On the basis of the structural modeling of the yeast AAC2, A114P is likely to be located either in the third transmembrane domain of ANT1 (25, 26), or just adjacent to it, in the loop joining the second and third transmembrane domains in the intermembrane space (27). The V289M mutation affects the sixth transmembrane domain (25–27). A simulation analysis of the secondary structure of human ANT1 suggests that the A→P substitution at position 114 may cause an additional bend in the polypeptide, disrupting the local α helix (28). The V289M mutation is also predicted to modify the α helix. Because patients with dominant PEO carry one wild-type and one mutant allele, defective ANT1 dimers would form in two out of three dimerization events.

No defects of the ANT1 gene have previously been reported in humans, although ANT1 deficiency and reduced transcript levels have been described in a patient with lactic acidosis and myopathy (29). Mice with targeted inactivation ofANT1 show exercise intolerance mimicking mitochondrial myopathy, as well as hypertrophic cardiomyopathy (30). The muscle in these mice exhibits dramatic proliferation of mitochondria and reduced rates of mitochondrial ADP-stimulated respiration (30), and both muscle and heart DNA exhibit multiple deletions of mtDNA (31). Although the dominant mutation in humans differs from the gene inactivation in mice, the disease phenotypes are similar, except that humans do not have cardiac symptoms.

Our results suggest that in yeast the A128P mutation disrupts ADP/ATP translocation, because no acute instability of mtDNA was detected. However, in humans the ANT1 defect causes secondary accumulation of mtDNA mutations in postmitotic cells by a still unknown mechanism. A defect in the cytoplasmic thymidine phosphorylase in MNGIE syndrome with multiple mtDNA deletions suggests that disturbed intramitochondrial deoxynucleoside triphosphate (dNTP) pools may have a role in mtDNA deletion formation (32), possibly by increasing the error rate of the mitochondrial γ-polymerase. In postmitotic cells, the short mutant mtDNA may have a replicative advantage over the wild-type mtDNA, possibly resulting in accumulation of mutant mtDNA. Current knowledge does not support dATP as a physiological substrate for ANT (12). However, mammalian mitochondria contain enzymes required to reduce ADP to form dADP, which is phosphorylated to form dATP for DNA synthesis (33,34), so it is conceivable that ANT regulates intramitochondrial dATP concentrations. Several additional mechanisms may modify the adPEO pathogenesis caused by ANT1 defect: (i) the structural defect in ANT1 may affect MPTP opening; (ii) misfolding of ANT1 may expose the protein to oxidative lesions and cause its premature age-related inactivation (35); and/or (iii) dysfunction of ANT1 may increase oxidative stress within mitochondria (31).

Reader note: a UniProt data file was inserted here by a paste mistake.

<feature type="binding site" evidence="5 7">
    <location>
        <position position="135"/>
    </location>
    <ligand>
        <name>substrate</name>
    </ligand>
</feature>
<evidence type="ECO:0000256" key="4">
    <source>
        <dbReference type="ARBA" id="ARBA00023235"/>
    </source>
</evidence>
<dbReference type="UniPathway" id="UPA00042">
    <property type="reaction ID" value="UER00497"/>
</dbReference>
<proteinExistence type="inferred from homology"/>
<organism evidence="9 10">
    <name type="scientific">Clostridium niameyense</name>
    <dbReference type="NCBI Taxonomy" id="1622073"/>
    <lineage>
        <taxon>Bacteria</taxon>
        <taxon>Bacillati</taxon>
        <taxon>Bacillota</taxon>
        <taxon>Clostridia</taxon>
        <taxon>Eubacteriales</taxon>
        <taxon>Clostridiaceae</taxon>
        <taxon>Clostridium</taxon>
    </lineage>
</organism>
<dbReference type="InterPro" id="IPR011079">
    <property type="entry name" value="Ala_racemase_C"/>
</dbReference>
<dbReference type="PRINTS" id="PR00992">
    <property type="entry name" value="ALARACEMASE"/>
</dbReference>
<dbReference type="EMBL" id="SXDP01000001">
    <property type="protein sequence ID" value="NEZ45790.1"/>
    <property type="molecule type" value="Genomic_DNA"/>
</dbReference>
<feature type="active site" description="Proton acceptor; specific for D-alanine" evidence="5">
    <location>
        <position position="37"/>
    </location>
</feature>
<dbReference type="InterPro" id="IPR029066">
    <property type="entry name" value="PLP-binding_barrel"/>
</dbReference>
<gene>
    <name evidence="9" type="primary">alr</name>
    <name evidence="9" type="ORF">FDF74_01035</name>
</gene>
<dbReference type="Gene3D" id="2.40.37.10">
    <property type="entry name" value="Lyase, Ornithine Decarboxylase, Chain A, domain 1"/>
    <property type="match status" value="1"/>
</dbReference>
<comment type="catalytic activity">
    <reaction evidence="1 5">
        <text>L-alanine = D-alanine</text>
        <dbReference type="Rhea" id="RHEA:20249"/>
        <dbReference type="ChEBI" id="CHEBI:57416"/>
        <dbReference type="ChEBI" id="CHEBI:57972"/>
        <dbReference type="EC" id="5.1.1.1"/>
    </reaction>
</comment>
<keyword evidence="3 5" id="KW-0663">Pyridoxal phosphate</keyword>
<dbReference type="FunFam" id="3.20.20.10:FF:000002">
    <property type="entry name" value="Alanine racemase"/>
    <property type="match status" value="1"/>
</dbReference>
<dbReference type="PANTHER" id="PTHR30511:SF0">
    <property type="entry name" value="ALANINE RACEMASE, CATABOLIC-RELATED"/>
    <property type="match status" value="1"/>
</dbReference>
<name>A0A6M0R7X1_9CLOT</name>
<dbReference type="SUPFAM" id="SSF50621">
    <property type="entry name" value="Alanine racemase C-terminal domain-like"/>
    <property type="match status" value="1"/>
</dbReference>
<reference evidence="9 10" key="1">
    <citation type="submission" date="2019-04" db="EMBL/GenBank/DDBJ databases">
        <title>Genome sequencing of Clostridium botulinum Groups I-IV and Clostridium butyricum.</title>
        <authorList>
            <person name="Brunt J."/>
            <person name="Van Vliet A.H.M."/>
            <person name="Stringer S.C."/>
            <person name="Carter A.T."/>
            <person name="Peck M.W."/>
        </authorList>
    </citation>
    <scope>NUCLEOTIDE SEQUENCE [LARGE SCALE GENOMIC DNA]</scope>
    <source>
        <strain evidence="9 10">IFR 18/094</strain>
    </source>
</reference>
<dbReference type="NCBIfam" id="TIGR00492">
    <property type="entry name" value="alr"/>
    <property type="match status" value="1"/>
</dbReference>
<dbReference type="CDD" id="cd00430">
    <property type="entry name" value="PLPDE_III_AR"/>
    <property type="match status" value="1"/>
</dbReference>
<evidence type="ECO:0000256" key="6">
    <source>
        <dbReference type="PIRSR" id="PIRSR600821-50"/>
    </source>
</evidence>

The mutant mtDNA is likely to participate in the pathogenesis of adPEO. The proportion of mutant mtDNA in patients increases slowly with age and follows the disease severity (8). In addition, the progression, symptoms, and mutant mtDNA amount of adPEO resemble closely those associated with sporadic PEO with single mtDNA deletions, a disease known to be caused by the mutant mtDNA.

Finally, it is of interest that adPEO is mediated by a dominant mechanism, in contrast to other mitochondrial disorders due to nuclear gene defects, which are caused by loss-of-function mutations. Our finding may provide new insight into the pathogenesis of mitochondrial disorders and form the basis for future studies on mtDNA stability and the function of ANT.

  • * These authors contributed equally to this work.

  • To whom correspondence should be addressed. E-mail: anu{at}